WICE4Soil – Waste Insects and Circular Economy for soil improvement
The conventional management practices of catering waste and former foods are currently down-cycling the resources by turning waste (bio-pulp) into energy – heat, electricity, and biogas – whilst the digest from biogas production is dispersed as agricultural soil improvement.
In this project, Danish Technological Institute (DTI) in close collaboration with Daka Refood Denmark A/S (DAK) and Dansk Insekt Automation ApS (DIA), seek to make better use of former foodstuffs by feeding it to Black Soldier Fly Larvae (BSFL) and, in return, making use of both the larvae for non-food applications (e.g. pet food) and the insect frass for soil improvement. In an earlier project, WICE, we saw how efficient BSFL were at converting organic household waste into: i) high quality BSFL protein for mink production; and ii) insect frass suitable to be used as fertilizer; while upcycling the organic household waste by 80 percent.
From downcycling to upcycling of food waste and former foods
The bioconversion of former foodstuffs into BSFL biomass and insect frass has a higher resource recovery rate than that of currently used technologies: biogas and incineration plants. WICE4Soil aims at generating new knowledge and documenting: i) BSFL production on former foodstuffs, ii) insect frass separation and application as soil improvement, while ensuring safety. Thus, WICE4Soil will focus on:
- Developing and optimizing BSFL production on former foodstuffs at pilot scale, that are able to upcycle complex macronutrients (proteins and lipids) from bio-pulp into similarly complex macronutrients in the form of BSFL intended to be used outside the food loop.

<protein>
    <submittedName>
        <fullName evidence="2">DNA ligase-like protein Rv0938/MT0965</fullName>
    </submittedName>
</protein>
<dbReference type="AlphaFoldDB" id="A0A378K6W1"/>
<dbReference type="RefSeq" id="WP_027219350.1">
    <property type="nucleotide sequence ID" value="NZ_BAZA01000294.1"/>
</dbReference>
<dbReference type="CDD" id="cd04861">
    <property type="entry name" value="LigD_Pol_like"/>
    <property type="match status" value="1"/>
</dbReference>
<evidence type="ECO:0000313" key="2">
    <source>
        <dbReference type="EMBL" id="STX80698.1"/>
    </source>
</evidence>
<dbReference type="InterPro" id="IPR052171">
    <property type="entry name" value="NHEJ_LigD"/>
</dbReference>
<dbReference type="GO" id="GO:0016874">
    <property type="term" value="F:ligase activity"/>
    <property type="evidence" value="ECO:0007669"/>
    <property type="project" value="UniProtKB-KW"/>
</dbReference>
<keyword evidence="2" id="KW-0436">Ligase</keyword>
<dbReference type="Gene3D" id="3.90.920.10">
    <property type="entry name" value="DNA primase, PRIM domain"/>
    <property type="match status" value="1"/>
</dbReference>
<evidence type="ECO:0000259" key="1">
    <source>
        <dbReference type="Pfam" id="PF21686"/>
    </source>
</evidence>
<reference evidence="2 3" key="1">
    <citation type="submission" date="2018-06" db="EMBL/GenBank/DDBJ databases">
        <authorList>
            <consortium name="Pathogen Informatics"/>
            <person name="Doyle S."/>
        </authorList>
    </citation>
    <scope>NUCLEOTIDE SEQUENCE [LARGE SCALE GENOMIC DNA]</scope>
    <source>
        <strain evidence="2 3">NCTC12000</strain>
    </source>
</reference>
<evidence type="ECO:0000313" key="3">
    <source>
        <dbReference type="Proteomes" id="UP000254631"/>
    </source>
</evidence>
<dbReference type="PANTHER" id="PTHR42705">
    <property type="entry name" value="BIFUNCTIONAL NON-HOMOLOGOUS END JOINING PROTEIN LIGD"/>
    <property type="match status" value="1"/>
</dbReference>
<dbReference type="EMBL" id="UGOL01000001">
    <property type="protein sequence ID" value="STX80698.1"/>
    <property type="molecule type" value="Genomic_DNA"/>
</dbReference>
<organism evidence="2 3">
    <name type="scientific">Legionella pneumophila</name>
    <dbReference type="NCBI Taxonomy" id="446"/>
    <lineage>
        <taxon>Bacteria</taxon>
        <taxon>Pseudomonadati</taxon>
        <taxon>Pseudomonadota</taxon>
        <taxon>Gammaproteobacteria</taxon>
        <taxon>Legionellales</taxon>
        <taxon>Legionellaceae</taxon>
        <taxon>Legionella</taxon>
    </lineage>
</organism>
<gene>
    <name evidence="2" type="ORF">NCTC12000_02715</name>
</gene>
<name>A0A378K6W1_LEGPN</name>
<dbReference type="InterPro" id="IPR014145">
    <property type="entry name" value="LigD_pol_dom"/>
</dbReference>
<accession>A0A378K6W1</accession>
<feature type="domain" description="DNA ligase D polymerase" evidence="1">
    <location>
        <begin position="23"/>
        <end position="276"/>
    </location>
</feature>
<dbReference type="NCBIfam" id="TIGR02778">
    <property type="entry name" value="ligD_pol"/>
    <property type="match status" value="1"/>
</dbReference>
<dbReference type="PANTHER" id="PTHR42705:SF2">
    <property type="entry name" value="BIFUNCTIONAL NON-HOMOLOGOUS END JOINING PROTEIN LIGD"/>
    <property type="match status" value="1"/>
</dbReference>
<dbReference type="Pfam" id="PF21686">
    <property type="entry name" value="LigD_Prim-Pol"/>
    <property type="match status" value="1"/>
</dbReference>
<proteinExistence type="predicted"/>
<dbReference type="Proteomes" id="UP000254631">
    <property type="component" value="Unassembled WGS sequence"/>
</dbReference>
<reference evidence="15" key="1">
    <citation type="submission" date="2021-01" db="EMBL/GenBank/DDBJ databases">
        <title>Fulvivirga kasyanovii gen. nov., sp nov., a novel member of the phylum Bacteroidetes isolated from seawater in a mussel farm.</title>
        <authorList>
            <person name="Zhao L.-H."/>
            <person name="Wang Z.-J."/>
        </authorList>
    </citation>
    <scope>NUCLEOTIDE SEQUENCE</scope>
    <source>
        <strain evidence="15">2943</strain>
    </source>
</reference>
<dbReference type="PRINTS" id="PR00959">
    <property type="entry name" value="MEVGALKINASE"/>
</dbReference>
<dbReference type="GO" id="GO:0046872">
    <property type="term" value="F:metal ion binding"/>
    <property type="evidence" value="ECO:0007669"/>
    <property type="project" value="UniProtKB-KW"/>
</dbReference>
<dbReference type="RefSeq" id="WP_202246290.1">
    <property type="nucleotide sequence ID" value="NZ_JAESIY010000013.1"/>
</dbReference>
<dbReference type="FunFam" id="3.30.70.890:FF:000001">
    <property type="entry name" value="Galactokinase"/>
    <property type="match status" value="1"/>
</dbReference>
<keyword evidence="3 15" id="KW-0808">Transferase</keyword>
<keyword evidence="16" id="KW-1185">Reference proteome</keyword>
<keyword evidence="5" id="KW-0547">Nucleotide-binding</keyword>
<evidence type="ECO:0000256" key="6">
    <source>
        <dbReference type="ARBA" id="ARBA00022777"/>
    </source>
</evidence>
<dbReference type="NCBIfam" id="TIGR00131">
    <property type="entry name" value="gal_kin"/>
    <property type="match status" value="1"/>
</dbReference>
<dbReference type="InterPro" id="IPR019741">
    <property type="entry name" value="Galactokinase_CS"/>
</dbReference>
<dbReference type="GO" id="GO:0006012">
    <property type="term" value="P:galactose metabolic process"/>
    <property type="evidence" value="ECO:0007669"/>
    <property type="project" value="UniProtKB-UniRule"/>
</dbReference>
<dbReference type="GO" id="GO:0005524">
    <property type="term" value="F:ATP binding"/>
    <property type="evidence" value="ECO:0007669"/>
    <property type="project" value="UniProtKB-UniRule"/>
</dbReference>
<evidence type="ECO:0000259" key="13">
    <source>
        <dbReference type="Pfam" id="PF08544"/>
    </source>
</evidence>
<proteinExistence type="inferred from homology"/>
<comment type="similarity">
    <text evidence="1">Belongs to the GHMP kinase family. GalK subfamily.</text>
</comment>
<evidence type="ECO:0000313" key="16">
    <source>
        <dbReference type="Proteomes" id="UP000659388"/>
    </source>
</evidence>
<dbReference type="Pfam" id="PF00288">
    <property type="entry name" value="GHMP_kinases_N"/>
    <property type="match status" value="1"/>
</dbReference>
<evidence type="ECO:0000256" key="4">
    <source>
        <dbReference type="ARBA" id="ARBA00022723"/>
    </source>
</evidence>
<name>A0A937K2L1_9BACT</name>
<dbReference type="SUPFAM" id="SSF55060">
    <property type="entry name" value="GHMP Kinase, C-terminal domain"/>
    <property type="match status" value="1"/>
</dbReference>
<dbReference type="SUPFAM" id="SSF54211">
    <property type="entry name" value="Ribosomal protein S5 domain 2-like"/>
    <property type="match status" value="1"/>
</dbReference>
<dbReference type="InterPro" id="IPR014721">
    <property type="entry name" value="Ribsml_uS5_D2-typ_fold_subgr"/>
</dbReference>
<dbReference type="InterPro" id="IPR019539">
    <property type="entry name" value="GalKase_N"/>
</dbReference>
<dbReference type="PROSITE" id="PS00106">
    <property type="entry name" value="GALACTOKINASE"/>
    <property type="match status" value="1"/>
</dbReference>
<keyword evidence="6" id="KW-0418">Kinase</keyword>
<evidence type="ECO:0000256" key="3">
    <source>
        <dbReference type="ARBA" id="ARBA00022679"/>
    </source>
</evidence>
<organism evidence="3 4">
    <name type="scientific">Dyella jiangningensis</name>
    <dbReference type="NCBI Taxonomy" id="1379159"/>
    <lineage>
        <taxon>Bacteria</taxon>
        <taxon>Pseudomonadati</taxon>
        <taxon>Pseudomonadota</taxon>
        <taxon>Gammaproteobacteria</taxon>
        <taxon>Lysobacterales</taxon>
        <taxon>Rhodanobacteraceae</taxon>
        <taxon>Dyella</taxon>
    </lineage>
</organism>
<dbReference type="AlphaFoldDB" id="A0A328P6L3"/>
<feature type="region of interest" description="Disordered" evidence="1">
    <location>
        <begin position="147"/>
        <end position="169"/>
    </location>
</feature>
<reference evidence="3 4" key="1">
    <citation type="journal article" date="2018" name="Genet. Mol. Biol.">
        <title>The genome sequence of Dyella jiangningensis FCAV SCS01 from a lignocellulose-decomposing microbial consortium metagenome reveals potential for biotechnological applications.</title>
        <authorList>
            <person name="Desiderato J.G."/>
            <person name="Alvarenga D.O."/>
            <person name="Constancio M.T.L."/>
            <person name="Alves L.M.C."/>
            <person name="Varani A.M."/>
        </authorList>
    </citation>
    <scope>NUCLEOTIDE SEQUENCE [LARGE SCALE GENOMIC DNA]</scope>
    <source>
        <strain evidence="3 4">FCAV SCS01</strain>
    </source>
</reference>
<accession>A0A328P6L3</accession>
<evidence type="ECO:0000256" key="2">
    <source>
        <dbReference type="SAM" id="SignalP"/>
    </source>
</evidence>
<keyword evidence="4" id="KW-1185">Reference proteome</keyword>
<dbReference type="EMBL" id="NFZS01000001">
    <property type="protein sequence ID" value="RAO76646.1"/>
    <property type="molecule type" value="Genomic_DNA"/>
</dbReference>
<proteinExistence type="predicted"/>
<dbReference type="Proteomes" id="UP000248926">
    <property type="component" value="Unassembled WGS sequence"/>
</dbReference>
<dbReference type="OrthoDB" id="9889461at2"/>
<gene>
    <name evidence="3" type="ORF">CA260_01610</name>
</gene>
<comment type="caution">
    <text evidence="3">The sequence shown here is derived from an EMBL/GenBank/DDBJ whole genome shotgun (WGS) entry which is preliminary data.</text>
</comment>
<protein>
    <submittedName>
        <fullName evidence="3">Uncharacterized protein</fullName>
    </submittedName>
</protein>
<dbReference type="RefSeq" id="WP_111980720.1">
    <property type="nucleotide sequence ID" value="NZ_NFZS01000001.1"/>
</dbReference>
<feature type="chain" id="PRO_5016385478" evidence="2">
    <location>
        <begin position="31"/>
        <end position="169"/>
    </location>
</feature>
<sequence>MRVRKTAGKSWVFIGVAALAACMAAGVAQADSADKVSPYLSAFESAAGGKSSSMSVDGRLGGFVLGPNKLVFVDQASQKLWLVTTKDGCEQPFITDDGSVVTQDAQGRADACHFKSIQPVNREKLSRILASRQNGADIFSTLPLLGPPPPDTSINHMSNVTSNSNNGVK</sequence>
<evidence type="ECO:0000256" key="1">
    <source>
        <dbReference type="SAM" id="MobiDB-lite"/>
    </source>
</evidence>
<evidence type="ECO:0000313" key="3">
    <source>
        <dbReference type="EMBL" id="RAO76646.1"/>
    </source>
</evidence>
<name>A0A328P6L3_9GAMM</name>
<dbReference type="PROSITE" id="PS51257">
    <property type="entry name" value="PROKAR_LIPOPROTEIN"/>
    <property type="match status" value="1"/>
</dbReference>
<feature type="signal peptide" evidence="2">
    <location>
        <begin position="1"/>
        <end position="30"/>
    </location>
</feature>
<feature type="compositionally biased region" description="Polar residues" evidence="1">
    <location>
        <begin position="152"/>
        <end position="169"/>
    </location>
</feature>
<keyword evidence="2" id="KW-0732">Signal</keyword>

- Ensuring highly-efficient and safe recovering of nutrients back to soil
- Developing new solutions for: 1) separation of BSFL from the insect frass, aimed at ensuring clean BSFL biomass production; and 2) for purifying the insect frass, aimed at ensuring safe insect frass for further applications. The solutions will be developed, tested and optimized at a lab-scale and will be made available as a blueprint.
- Assessing the business perspective of utilizing former foodstuffs as feed in the production of BSFL and insect frass
Generating valuable date on suitability and safety of utilizing former foodstuffs as feed in Insect production, which can help the local and the European authorities on shaping the current legislation on using former foodstuffs as feed for BSFL production and on categorizing insect frass as fertilizer for soil improvement applications.
Value creation and circular economy
WICE4Soil is a part of a portfolio of projects that center around bio-conversion of food wastes (i.e. organic household waste, catering waste and former foodstuffs) into high quality insect biomass and insect frass. Together the projects will generate vital knowledge throughout the value chain, necessary for implementing a circular economic application of food wastes as a feed for BSFL and categorizing insect as fertilizer for soil improvement applications.